Data Management for Upstream
In the world of data management, there are two factors that are important to account for: quality and access.
Measuring data quality was the topic of a PPDM presentation by Jeremy Eade, a Subsurface Data Lead at BP. His approach to data management specifically surrounded the consistency of data surrounding wells.
Data Rules and Business Rules
To start out the discussion, Eade covered data rules and business rules. For those who are unfamiliar, a data rule should only be checking one point of quality at a time. For example, whether the well rig release date must be on or off the spud date.
There should be a data rule for each piece of data that the company cares about. A quality data management program should also have business rules that dictate the governance of the database.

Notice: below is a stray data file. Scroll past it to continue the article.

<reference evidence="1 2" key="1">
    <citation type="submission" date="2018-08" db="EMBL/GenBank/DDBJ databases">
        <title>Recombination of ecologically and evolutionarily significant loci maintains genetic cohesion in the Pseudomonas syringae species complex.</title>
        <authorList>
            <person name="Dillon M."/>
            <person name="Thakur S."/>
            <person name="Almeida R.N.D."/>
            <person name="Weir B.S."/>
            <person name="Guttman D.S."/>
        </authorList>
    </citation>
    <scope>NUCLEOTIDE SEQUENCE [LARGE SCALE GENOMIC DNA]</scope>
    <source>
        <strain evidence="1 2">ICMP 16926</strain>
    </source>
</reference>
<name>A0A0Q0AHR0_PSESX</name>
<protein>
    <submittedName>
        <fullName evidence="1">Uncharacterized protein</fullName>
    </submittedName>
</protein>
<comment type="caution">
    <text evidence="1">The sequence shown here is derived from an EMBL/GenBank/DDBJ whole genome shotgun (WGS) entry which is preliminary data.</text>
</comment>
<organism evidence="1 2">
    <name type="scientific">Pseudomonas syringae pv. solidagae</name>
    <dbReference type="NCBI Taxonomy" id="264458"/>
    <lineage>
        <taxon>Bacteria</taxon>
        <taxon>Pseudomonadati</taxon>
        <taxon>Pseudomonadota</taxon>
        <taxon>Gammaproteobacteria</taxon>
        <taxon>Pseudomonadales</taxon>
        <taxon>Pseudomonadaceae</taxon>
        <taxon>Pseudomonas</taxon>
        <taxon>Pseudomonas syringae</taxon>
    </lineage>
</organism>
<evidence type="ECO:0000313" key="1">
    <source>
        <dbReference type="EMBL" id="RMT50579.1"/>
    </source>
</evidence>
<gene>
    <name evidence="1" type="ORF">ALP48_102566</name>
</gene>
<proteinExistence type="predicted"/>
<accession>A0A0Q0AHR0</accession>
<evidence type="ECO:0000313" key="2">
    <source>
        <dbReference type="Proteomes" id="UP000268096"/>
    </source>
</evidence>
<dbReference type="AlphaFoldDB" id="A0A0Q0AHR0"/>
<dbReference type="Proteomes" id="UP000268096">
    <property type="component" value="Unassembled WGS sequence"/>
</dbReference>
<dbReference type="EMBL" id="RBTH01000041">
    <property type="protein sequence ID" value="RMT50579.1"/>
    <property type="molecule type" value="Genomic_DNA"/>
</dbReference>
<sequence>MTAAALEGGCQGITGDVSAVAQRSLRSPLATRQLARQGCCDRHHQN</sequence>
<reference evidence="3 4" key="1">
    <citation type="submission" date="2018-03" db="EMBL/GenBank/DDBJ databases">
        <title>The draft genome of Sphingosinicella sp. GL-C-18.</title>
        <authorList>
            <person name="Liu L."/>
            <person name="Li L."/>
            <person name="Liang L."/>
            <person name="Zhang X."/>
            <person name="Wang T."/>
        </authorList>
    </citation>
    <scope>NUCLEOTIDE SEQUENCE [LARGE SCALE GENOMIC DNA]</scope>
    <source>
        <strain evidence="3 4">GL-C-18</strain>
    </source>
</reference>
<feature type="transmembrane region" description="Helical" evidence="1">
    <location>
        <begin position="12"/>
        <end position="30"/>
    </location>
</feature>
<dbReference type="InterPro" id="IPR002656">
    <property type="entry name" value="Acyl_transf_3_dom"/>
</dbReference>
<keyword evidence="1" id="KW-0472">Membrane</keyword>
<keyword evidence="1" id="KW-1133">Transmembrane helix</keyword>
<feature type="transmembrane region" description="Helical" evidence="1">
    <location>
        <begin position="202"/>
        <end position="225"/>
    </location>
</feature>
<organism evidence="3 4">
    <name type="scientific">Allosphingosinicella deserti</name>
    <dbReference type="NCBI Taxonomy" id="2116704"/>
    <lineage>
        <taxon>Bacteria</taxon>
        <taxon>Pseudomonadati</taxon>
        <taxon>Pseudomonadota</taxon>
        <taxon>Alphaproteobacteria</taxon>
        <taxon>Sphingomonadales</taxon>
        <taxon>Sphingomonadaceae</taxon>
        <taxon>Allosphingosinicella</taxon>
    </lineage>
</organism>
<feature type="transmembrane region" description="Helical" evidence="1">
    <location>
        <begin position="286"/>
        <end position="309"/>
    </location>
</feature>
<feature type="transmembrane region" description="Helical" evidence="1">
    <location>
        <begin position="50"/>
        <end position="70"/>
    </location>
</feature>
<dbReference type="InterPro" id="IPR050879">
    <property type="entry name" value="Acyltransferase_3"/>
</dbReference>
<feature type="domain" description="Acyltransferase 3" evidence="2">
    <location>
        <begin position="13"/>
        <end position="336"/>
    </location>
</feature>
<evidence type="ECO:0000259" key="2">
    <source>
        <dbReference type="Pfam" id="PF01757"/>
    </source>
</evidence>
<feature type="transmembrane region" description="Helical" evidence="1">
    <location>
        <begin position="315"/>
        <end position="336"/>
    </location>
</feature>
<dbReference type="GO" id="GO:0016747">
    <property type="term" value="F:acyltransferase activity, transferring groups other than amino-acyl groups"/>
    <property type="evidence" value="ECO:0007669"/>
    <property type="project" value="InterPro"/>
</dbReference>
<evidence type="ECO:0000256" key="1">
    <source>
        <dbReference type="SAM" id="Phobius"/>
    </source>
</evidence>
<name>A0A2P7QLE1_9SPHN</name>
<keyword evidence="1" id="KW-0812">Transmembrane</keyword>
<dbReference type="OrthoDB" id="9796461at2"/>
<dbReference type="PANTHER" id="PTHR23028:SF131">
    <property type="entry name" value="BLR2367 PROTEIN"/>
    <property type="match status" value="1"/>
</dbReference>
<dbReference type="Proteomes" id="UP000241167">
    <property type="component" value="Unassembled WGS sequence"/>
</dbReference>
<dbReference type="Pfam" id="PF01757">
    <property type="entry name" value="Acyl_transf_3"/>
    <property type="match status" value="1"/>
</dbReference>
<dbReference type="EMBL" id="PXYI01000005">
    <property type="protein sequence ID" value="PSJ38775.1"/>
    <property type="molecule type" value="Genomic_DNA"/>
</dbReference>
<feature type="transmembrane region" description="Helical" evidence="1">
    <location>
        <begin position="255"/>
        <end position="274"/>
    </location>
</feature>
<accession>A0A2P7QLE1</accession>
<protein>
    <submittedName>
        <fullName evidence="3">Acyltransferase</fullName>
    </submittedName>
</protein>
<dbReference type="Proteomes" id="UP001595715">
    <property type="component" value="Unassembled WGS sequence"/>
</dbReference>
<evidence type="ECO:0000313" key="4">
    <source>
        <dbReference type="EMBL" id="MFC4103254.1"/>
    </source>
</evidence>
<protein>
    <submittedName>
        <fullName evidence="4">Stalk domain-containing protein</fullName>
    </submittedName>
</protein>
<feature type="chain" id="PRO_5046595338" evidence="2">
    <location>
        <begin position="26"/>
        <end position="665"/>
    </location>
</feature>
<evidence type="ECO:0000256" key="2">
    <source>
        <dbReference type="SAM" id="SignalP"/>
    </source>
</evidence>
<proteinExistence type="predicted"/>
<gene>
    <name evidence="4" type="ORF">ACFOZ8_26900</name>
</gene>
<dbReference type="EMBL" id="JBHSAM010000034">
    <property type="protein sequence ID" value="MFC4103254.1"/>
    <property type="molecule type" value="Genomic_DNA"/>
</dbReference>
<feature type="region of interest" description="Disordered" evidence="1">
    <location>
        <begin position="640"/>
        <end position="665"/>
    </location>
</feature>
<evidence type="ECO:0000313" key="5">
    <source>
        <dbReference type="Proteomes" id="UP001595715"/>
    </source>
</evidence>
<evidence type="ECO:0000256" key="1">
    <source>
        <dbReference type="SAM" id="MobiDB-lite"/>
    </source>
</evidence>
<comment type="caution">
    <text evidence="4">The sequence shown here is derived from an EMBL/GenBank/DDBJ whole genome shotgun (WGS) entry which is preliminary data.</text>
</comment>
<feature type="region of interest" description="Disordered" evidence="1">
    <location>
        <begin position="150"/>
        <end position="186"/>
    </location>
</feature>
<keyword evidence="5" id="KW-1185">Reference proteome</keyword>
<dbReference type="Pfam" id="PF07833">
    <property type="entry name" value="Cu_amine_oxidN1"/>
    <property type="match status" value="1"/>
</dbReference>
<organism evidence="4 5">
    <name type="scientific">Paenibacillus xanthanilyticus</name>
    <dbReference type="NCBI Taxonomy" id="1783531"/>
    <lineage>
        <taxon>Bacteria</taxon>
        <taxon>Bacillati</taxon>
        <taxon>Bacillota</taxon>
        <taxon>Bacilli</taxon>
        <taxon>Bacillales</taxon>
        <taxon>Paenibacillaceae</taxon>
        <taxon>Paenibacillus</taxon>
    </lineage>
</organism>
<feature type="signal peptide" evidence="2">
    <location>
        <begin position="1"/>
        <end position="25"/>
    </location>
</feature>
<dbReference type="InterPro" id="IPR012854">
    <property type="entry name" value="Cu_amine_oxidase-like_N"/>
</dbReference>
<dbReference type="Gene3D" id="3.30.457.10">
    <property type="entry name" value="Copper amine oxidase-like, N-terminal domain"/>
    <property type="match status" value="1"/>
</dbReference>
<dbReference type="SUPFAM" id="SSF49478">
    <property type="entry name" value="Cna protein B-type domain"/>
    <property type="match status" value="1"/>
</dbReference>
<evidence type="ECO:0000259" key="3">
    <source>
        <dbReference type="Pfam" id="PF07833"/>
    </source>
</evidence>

The Four C’s
Eade also covered some more specific data quality dimensions, called the Four C’s. Below are some examples of how they apply in an Upstream situation.
Completeness: Can well data stand on its own? Is relevant data from each system included for each well?
Consistency: Is formatting the same across records? Is the same data recorded for each well? Across databases, is data also consistent?
Correctness: This is where data rules comes in. Some thought should be given to how accuracy can be checked for each type of data.
Currency: When was the last time frac data was loaded into the database?
Quality Measurement in Action
Eade went to describe what happened when they started to examine the specifics of data quality at BP. One observation was that G&G spent far too much time on the quality control side.
In addition, after implementing data rules, the team learned that 20 of BP’s wells had null data. They also found many instances where the spud dates was listed after the rig release date.
Best in class data quality data is not useful to any company if they can’t get to it with an intuitive interface. Read this blog post on data management and presentation for more!